By Dr. Paul Jerard, E-RYT 500, YACEP
How can you mentally engage children when teaching kids Yoga postures? When you teach a kids Yoga class, you must put your creative thinking to work. Children become engaged when the class is interactive, fun, silly, or intriguing. In order to make it intriguing to kids, you might have to think like a kid again. Children love stories of all kinds. They like true stories that teach about the world around them, as well as fantastic stories that take their imaginations on beautiful journeys. When you incorporate stories with Yoga postures, you are providing a fun and interesting way of learning the poses and philosophies of Yoga.
Use a Yoga Story Book
Young children will especially appreciate an illustrated look at the Yoga poses you are teaching. As you work on simple animal or nature poses, read a story, one page at a time. Children’s author, Eric Carle, has a wonderful selection of animal-themed books with bright, simple illustrations. You could also use flash cards with pictures of children performing the poses or pictures of the actual animals. Tell a piece of the story as you show each page or picture – then let the children try the Yoga pose.
Children also thrive on repetition. You might consider using the same story several times, until the children know it well. Then, you can have fun re-telling the story in your own words as you do the movements, or tell the story with movement only. Let the kids participate by asking for volunteers to tell the story, or by letting each child tell one part of the story.
Use Props for Kids Yoga Stories
Provide children with feathery boas or headbands, furry wraps, animal ears, tree branches, flowers, or any number of other props. Use the props to tell a story, by giving each child one prop and letting them come to the front, as you reach that part in the story. You can make up a story, or you can use a simple children’s book that includes ideas that can be related to Yoga poses.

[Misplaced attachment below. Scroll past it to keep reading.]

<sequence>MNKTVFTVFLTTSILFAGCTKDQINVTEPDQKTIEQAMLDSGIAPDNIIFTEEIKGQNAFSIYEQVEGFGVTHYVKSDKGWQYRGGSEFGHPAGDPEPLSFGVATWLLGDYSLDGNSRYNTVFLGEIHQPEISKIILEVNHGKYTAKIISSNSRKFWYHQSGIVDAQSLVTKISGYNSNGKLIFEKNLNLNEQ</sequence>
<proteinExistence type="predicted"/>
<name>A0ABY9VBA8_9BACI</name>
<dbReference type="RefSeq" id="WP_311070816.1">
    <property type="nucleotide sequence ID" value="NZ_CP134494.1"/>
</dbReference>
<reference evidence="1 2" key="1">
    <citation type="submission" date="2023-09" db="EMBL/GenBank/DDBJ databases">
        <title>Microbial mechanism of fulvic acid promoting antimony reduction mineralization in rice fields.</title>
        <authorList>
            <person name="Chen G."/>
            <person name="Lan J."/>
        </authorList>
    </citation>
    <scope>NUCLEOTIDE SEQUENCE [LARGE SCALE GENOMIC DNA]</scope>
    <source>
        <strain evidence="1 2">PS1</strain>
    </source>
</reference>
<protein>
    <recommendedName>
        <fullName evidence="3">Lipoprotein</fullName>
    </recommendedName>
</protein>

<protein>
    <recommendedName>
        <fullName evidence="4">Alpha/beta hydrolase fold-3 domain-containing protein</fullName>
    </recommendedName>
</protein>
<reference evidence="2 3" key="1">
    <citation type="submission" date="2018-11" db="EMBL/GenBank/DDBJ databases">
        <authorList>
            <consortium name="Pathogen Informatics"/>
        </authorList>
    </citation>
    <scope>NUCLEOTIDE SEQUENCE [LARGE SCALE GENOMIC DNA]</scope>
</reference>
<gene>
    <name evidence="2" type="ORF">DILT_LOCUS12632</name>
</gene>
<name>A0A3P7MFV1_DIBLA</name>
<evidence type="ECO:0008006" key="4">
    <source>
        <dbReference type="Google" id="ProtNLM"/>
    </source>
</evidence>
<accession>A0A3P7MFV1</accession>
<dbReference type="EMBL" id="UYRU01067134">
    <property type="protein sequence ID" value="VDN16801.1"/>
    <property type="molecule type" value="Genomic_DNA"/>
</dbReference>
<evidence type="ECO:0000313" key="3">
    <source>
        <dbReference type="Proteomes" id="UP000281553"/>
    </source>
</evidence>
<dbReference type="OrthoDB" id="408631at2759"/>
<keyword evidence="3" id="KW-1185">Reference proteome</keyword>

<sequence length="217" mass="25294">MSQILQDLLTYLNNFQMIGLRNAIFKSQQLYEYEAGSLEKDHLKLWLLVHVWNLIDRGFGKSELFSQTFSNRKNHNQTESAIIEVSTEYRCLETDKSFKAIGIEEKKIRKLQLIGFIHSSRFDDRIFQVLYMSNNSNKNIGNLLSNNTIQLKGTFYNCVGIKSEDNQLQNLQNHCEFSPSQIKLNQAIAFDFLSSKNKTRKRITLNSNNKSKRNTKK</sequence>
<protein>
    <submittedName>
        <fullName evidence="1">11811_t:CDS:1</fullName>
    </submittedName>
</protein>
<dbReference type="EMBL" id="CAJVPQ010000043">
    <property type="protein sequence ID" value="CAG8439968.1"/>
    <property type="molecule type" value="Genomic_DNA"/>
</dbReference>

Depending on the age of your Yoga students, they will most likely be ready and willing to make up a story or two. To help, you can set the scene, and identify a problem the characters will face, before beginning to tell the story. You can let each child tell a part of the story, breaking it up into the beginning, middle, and end; or you can let the story flow in different directions. Remember that the importance of the story lies in the Yoga postures – not whether the story makes perfect sense.
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5 thoughts on “Telling Stories for Kids Yoga Postures”
When I teach children I encourage them to become the object that the asana represents. When I teach Warrrior I, I have them reach for the magic bow from the sky, then, I have them imagine that they are pulling the magic arrow back in the string of the bow (Warrior II). I let them hiss during cobra and meow during cat stretch. I encourage them to roar during Lion. They really love this and, actually, sometimes even my teenagers do too!!
As a good teacher you must put your creative thinking to teach yoga for kids and yoga related story is very effective way to engage kids in yoga class. Its very good article.
Young children will especially appreciate an illustrated look at the Yoga poses you are teaching. So story with picture is very effective to engage kids.